THE YEAR’S HIGH TIDE

The sun is bright–
+++++ the weather warm. . .
Day long,
+++++ short night
Trees fruit,
+++++ wide rivers
++++++++++ settle into currents,
++++++++++ upon which boats, and people flow
++++++++++ on water fed, perhaps, with melt of winter’s plenteous snow,†††

+++++ and throw dares
+++++ come down from sky
++++++++++ back to our eyes
+++++ to see if we will stay afloat
+++++ in face of glares bloomed fiercely bright,

But each minute,
here in our earth’s north half
ticks us toward the solstice high,
which soon will steer us ’round the other way,

as the star-savvy people know,
to move toward the mode
where our earth’s south-half neighbors
live right now,

slinking toward the dead of winter,
having left behind
the sting of bee, the flit of butterfly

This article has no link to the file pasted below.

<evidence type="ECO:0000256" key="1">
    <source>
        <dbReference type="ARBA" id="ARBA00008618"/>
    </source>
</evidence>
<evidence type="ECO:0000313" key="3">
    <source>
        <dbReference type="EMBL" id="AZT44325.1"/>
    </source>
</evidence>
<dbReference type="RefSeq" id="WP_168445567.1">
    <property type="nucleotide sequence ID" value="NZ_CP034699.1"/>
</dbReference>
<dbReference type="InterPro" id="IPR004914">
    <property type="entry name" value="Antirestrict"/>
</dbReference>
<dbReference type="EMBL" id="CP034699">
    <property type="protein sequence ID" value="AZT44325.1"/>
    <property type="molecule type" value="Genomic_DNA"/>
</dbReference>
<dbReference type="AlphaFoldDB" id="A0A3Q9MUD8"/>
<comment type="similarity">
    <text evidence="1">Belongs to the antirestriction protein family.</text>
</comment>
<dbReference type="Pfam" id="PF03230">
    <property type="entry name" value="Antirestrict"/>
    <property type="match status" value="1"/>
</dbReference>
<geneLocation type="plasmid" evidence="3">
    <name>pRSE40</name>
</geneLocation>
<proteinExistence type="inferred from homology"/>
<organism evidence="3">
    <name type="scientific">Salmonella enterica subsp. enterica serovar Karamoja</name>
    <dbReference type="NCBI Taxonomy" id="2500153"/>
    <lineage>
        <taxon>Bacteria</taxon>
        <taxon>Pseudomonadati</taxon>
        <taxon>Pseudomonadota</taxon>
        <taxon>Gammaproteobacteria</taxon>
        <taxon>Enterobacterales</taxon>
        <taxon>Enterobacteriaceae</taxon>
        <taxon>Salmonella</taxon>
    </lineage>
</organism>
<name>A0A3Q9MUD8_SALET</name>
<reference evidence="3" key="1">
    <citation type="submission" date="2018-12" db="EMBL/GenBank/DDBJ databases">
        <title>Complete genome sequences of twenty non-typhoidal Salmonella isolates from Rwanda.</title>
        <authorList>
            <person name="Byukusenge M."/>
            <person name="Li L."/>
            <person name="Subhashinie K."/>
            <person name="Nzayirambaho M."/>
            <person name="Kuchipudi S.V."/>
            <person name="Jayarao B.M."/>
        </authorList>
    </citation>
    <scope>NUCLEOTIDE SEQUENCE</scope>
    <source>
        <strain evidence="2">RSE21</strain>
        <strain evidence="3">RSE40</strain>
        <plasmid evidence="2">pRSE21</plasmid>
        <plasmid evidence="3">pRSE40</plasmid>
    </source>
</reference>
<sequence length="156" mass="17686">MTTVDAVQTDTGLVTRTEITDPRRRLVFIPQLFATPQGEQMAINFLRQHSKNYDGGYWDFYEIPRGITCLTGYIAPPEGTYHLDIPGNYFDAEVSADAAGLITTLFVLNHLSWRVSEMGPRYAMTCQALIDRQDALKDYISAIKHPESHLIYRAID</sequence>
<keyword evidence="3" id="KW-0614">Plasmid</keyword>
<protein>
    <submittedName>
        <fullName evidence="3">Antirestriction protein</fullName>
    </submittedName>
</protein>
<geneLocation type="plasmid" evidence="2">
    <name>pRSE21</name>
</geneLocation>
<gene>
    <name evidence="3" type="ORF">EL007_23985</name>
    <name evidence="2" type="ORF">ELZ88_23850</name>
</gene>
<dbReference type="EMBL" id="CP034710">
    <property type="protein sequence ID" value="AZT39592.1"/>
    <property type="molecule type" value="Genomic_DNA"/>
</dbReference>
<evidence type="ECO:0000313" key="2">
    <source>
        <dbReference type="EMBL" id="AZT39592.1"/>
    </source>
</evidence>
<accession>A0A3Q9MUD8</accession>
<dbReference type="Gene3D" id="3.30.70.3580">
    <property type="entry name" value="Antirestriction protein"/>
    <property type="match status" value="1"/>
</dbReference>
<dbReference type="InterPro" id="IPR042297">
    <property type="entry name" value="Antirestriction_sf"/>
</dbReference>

the prancing ants,
the acts of aid to child or self,
to pull out insult got by wood
at play or work,
the summer’s “Ouch!”-producing splinter.

Globe’s bottom half,
in not too long, will know
what we’ve but fairly newly left–

the world of rain and wet,
of biting ice and wind and cold,
of dark, short days,
and long deep nights,

so fit for spirit, thought,
respite, pause to be with
self,

and others,
gathered,
young and old,

and learn in profound still and quiet,
what joys and sorrows
lurk in us,
and the world, indoors and out–

around our fires,
or
beneath dark, bright-starlit skies,

or waking, eager,
to the day
to be the first
to make the puddles splash,
stem any flood,
or sink the edge of shovel’s blade
or our boot’s sole
to cut a path
and leave our mark
right in the snow.

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